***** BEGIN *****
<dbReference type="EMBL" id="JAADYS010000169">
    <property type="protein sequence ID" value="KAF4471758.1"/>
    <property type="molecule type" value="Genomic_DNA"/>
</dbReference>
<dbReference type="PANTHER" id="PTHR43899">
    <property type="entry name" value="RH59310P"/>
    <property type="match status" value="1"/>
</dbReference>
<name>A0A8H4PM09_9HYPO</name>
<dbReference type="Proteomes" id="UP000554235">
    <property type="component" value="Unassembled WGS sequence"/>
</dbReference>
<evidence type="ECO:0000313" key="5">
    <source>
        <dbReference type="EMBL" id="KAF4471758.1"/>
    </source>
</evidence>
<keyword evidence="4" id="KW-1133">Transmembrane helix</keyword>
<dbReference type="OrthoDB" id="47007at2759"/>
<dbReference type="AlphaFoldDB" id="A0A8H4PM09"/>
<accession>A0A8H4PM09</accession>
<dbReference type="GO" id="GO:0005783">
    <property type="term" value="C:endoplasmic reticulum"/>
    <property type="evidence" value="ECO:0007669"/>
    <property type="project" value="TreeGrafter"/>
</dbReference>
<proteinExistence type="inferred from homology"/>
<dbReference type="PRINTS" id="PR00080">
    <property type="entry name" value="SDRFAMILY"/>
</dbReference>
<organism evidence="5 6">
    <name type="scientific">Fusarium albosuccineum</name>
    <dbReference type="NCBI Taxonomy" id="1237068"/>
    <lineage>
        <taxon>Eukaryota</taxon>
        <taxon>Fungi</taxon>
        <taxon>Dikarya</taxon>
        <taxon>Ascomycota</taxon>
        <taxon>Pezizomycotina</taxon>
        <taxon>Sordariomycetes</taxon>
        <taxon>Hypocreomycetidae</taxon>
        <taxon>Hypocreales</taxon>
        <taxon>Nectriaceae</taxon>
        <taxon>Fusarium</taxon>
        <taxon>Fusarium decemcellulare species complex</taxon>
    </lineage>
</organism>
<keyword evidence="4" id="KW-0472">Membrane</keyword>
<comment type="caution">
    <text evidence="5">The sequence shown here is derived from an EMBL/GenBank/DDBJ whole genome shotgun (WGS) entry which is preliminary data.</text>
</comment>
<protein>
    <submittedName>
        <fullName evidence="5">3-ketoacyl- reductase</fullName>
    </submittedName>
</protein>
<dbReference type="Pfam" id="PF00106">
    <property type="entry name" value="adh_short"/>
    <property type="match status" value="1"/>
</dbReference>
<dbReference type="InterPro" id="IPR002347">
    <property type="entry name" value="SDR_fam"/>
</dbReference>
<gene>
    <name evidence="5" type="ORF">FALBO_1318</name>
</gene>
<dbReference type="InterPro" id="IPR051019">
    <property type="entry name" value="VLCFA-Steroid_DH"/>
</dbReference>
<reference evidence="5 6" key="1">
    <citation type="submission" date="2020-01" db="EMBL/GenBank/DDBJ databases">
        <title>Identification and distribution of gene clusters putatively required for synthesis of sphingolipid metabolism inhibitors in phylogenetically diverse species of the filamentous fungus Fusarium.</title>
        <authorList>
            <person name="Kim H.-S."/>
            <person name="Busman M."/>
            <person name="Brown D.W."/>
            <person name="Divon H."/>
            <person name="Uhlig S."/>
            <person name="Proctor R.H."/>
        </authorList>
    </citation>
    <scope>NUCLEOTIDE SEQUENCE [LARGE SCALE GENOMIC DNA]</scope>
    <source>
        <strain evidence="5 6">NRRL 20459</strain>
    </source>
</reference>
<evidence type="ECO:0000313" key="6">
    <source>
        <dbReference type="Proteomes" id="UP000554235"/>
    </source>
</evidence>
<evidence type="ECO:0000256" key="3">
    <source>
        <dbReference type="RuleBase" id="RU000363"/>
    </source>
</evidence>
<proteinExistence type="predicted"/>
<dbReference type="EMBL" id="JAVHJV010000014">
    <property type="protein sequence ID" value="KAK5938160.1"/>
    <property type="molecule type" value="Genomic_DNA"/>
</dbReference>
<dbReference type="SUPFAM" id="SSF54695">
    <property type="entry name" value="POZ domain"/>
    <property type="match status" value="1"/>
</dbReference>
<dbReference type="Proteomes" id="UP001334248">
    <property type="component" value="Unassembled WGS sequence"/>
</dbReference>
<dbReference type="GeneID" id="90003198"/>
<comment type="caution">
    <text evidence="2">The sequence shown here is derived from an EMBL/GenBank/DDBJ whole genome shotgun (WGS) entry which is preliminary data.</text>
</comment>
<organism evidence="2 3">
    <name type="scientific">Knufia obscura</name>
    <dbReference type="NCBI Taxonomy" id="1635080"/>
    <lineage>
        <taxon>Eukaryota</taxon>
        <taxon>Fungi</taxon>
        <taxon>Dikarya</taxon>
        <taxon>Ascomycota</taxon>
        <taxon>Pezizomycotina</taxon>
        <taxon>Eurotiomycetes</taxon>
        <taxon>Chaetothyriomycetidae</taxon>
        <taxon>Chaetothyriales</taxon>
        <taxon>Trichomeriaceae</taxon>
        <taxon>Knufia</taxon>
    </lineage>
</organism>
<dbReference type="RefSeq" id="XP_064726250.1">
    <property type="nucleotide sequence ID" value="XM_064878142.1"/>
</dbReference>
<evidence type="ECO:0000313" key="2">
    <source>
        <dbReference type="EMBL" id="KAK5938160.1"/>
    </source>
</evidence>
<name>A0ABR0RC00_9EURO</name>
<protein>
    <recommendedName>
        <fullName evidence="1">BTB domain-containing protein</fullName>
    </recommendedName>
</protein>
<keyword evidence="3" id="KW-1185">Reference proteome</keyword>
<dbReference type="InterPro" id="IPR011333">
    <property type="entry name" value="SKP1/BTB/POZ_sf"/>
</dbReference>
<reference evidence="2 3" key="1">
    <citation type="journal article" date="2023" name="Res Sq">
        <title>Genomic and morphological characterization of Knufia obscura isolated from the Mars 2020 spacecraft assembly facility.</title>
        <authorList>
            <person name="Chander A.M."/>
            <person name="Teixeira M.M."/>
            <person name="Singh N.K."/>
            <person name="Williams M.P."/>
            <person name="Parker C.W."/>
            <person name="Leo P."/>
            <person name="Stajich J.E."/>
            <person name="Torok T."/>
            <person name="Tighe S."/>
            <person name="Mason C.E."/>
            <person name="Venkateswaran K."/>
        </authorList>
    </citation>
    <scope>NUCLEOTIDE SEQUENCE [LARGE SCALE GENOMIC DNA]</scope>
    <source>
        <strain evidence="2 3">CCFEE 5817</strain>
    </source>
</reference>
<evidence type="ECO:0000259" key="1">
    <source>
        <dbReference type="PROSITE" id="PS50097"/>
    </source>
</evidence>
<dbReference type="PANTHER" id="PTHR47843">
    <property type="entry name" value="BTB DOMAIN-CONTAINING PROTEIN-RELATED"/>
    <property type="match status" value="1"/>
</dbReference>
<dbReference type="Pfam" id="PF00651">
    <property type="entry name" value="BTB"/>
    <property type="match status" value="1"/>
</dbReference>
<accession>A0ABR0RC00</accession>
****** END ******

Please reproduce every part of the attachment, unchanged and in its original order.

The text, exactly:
<dbReference type="EMBL" id="JAADYS010000169">
    <property type="protein sequence ID" value="KAF4471758.1"/>
    <property type="molecule type" value="Genomic_DNA"/>
</dbReference>
<dbReference type="PANTHER" id="PTHR43899">
    <property type="entry name" value="RH59310P"/>
    <property type="match status" value="1"/>
</dbReference>
<name>A0A8H4PM09_9HYPO</name>
<dbReference type="Proteomes" id="UP000554235">
    <property type="component" value="Unassembled WGS sequence"/>
</dbReference>
<evidence type="ECO:0000313" key="5">
    <source>
        <dbReference type="EMBL" id="KAF4471758.1"/>
    </source>
</evidence>
<keyword evidence="4" id="KW-1133">Transmembrane helix</keyword>
<dbReference type="OrthoDB" id="47007at2759"/>
<dbReference type="AlphaFoldDB" id="A0A8H4PM09"/>
<accession>A0A8H4PM09</accession>
<dbReference type="GO" id="GO:0005783">
    <property type="term" value="C:endoplasmic reticulum"/>
    <property type="evidence" value="ECO:0007669"/>
    <property type="project" value="TreeGrafter"/>
</dbReference>
<proteinExistence type="inferred from homology"/>
<dbReference type="PRINTS" id="PR00080">
    <property type="entry name" value="SDRFAMILY"/>
</dbReference>
<organism evidence="5 6">
    <name type="scientific">Fusarium albosuccineum</name>
    <dbReference type="NCBI Taxonomy" id="1237068"/>
    <lineage>
        <taxon>Eukaryota</taxon>
        <taxon>Fungi</taxon>
        <taxon>Dikarya</taxon>
        <taxon>Ascomycota</taxon>
        <taxon>Pezizomycotina</taxon>
        <taxon>Sordariomycetes</taxon>
        <taxon>Hypocreomycetidae</taxon>
        <taxon>Hypocreales</taxon>
        <taxon>Nectriaceae</taxon>
        <taxon>Fusarium</taxon>
        <taxon>Fusarium decemcellulare species complex</taxon>
    </lineage>
</organism>
<keyword evidence="4" id="KW-0472">Membrane</keyword>
<comment type="caution">
    <text evidence="5">The sequence shown here is derived from an EMBL/GenBank/DDBJ whole genome shotgun (WGS) entry which is preliminary data.</text>
</comment>
<protein>
    <submittedName>
        <fullName evidence="5">3-ketoacyl- reductase</fullName>
    </submittedName>
</protein>
<dbReference type="Pfam" id="PF00106">
    <property type="entry name" value="adh_short"/>
    <property type="match status" value="1"/>
</dbReference>
<dbReference type="InterPro" id="IPR002347">
    <property type="entry name" value="SDR_fam"/>
</dbReference>
<gene>
    <name evidence="5" type="ORF">FALBO_1318</name>
</gene>
<dbReference type="InterPro" id="IPR051019">
    <property type="entry name" value="VLCFA-Steroid_DH"/>
</dbReference>
<reference evidence="5 6" key="1">
    <citation type="submission" date="2020-01" db="EMBL/GenBank/DDBJ databases">
        <title>Identification and distribution of gene clusters putatively required for synthesis of sphingolipid metabolism inhibitors in phylogenetically diverse species of the filamentous fungus Fusarium.</title>
        <authorList>
            <person name="Kim H.-S."/>
            <person name="Busman M."/>
            <person name="Brown D.W."/>
            <person name="Divon H."/>
            <person name="Uhlig S."/>
            <person name="Proctor R.H."/>
        </authorList>
    </citation>
    <scope>NUCLEOTIDE SEQUENCE [LARGE SCALE GENOMIC DNA]</scope>
    <source>
        <strain evidence="5 6">NRRL 20459</strain>
    </source>
</reference>
<evidence type="ECO:0000313" key="6">
    <source>
        <dbReference type="Proteomes" id="UP000554235"/>
    </source>
</evidence>
<evidence type="ECO:0000256" key="3">
    <source>
        <dbReference type="RuleBase" id="RU000363"/>
    </source>
</evidence>
<proteinExistence type="predicted"/>
<dbReference type="EMBL" id="JAVHJV010000014">
    <property type="protein sequence ID" value="KAK5938160.1"/>
    <property type="molecule type" value="Genomic_DNA"/>
</dbReference>
<dbReference type="SUPFAM" id="SSF54695">
    <property type="entry name" value="POZ domain"/>
    <property type="match status" value="1"/>
</dbReference>
<dbReference type="Proteomes" id="UP001334248">
    <property type="component" value="Unassembled WGS sequence"/>
</dbReference>
<dbReference type="GeneID" id="90003198"/>
<comment type="caution">
    <text evidence="2">The sequence shown here is derived from an EMBL/GenBank/DDBJ whole genome shotgun (WGS) entry which is preliminary data.</text>
</comment>
<organism evidence="2 3">
    <name type="scientific">Knufia obscura</name>
    <dbReference type="NCBI Taxonomy" id="1635080"/>
    <lineage>
        <taxon>Eukaryota</taxon>
        <taxon>Fungi</taxon>
        <taxon>Dikarya</taxon>
        <taxon>Ascomycota</taxon>
        <taxon>Pezizomycotina</taxon>
        <taxon>Eurotiomycetes</taxon>
        <taxon>Chaetothyriomycetidae</taxon>
        <taxon>Chaetothyriales</taxon>
        <taxon>Trichomeriaceae</taxon>
        <taxon>Knufia</taxon>
    </lineage>
</organism>
<dbReference type="RefSeq" id="XP_064726250.1">
    <property type="nucleotide sequence ID" value="XM_064878142.1"/>
</dbReference>
<evidence type="ECO:0000313" key="2">
    <source>
        <dbReference type="EMBL" id="KAK5938160.1"/>
    </source>
</evidence>
<name>A0ABR0RC00_9EURO</name>
<protein>
    <recommendedName>
        <fullName evidence="1">BTB domain-containing protein</fullName>
    </recommendedName>
</protein>
<keyword evidence="3" id="KW-1185">Reference proteome</keyword>
<dbReference type="InterPro" id="IPR011333">
    <property type="entry name" value="SKP1/BTB/POZ_sf"/>
</dbReference>
<reference evidence="2 3" key="1">
    <citation type="journal article" date="2023" name="Res Sq">
        <title>Genomic and morphological characterization of Knufia obscura isolated from the Mars 2020 spacecraft assembly facility.</title>
        <authorList>
            <person name="Chander A.M."/>
            <person name="Teixeira M.M."/>
            <person name="Singh N.K."/>
            <person name="Williams M.P."/>
            <person name="Parker C.W."/>
            <person name="Leo P."/>
            <person name="Stajich J.E."/>
            <person name="Torok T."/>
            <person name="Tighe S."/>
            <person name="Mason C.E."/>
            <person name="Venkateswaran K."/>
        </authorList>
    </citation>
    <scope>NUCLEOTIDE SEQUENCE [LARGE SCALE GENOMIC DNA]</scope>
    <source>
        <strain evidence="2 3">CCFEE 5817</strain>
    </source>
</reference>
<evidence type="ECO:0000259" key="1">
    <source>
        <dbReference type="PROSITE" id="PS50097"/>
    </source>
</evidence>
<dbReference type="PANTHER" id="PTHR47843">
    <property type="entry name" value="BTB DOMAIN-CONTAINING PROTEIN-RELATED"/>
    <property type="match status" value="1"/>
</dbReference>
<dbReference type="Pfam" id="PF00651">
    <property type="entry name" value="BTB"/>
    <property type="match status" value="1"/>
</dbReference>
<accession>A0ABR0RC00</accession>